• Generational Development: Glory Bee of Eugene, emerging family business. Finalists were Advanced Wealth Management, Portland, emerging; and Blue Raeven Farmstand, LLC, of Rickreall, established.
  • Business Renewal: Willamette Valley Pie Company, Salem. Viewpoint Construction Software of Portland was a finalist in the category.
  • Student Award: Jake Thompson of Thompson Timber.

The event begins with a reception at 5:30 p.m., followed by dinner at 6 p.m. and the program at 6:45 p.m. Tickets are $85, or $25 for children ages 3-10. The hotel is located at 614 S.W. 11th Ave., Portland.

To reserve a seat, register online at http://bit.ly/1yVW32k or contact Melissa Elmore at Melissa.elmore@bus.oregonstate.edu or 1-800-859-7609. The deadline to register is Nov. 7.

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Sherri Noxel, 541-737-6019, Sherri.noxel@bus.oregonstate.edu

Intel ‘futurist’ to speak Oct. 28 at Oregon State University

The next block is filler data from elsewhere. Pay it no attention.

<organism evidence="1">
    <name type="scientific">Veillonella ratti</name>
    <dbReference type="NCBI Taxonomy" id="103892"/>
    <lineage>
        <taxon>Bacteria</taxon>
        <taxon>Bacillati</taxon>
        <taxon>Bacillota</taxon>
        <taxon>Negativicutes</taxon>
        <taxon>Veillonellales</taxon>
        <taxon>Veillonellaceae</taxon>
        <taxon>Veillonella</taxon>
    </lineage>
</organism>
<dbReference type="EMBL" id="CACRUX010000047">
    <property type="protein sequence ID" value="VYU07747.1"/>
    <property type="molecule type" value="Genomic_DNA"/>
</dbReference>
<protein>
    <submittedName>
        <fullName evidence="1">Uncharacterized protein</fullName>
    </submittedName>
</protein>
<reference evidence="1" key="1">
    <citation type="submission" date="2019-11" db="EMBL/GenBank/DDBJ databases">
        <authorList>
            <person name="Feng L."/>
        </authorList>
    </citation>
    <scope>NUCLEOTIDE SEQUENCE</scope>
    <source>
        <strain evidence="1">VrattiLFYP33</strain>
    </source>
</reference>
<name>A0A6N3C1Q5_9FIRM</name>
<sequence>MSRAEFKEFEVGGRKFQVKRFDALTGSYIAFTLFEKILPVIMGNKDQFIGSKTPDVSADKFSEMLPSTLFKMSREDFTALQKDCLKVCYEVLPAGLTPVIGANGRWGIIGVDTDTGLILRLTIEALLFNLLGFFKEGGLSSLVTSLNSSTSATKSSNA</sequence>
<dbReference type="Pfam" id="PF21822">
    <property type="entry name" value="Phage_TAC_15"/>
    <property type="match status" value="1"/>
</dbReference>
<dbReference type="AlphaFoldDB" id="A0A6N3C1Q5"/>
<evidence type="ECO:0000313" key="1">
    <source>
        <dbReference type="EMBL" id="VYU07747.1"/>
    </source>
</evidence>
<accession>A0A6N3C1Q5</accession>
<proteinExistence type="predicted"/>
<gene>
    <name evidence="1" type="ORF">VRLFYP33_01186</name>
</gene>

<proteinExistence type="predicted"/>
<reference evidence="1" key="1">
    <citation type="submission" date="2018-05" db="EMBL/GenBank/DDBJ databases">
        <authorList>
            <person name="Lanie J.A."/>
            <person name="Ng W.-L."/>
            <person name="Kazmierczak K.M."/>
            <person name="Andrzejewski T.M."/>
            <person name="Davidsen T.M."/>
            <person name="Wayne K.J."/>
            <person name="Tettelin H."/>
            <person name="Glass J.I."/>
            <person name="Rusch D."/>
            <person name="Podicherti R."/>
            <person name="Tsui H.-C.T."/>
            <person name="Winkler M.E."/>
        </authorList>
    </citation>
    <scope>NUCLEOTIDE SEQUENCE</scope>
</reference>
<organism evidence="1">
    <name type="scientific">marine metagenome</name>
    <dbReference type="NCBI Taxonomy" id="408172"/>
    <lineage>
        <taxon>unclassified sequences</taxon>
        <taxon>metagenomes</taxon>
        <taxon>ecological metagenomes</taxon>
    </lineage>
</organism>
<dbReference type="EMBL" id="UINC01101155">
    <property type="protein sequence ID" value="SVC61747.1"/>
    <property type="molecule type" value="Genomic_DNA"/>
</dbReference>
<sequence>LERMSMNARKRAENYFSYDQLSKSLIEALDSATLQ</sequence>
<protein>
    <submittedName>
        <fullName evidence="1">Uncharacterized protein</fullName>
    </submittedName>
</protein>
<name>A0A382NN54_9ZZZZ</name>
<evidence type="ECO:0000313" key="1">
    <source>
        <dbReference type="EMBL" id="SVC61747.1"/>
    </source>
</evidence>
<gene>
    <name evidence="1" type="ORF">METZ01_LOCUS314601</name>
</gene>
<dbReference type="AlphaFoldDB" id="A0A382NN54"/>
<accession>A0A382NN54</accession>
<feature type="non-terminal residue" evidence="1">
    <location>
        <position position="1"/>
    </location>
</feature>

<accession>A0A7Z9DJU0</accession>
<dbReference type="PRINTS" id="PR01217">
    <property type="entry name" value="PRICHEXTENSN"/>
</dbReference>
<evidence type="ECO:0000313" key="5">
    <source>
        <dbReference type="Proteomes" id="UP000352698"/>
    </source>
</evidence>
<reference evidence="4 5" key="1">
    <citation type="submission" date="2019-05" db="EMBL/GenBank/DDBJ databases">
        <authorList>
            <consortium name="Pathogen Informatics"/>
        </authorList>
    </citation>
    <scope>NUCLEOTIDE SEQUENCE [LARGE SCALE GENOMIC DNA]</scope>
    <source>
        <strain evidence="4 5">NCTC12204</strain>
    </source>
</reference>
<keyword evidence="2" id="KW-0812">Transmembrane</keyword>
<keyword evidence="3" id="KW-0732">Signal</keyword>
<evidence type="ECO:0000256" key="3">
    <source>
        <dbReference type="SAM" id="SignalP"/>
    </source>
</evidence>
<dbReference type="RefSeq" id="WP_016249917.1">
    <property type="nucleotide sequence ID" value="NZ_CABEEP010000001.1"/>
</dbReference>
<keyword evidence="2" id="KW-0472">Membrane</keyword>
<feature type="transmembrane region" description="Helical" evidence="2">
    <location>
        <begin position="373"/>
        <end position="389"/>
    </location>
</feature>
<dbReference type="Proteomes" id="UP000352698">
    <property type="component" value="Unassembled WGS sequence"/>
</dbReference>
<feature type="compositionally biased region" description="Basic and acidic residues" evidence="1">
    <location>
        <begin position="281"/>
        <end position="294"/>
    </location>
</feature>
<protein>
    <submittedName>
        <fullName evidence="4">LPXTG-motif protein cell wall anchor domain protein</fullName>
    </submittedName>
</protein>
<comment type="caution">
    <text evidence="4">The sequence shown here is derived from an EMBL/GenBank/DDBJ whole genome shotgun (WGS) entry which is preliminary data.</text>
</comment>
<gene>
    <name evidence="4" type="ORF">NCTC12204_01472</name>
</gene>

CORVALLIS, Ore. – Brian David Johnson, the ‘futurist’ at Intel Corp., will speak at Oregon State University Oct. 28 as part of the College of Business Dean’s Distinguished Lecture series.

As Intel’s futurist, Johnson’s charge is to develop a 10- to 15-year vision for the future of technology. His work, called futurecasting, uses ethnographic field studies, technology research, trend data and even science fiction to provide Intel with a pragmatic vision of consumers and computing.

In his lecture, “Humanity in the Machine: What Comes after Greed?” Johnson will explore the relationship between humanity and technology, and look at how technology reflects the mission and values of the societies that create it.

The lecture begins at 7 p.m. in the Austin Auditorium in the LaSells Stewart Center, 875 S.W. 26th St., Corvallis. The event is free and open to the public. For additional information, contact Jenn Casey, 541-737-0695.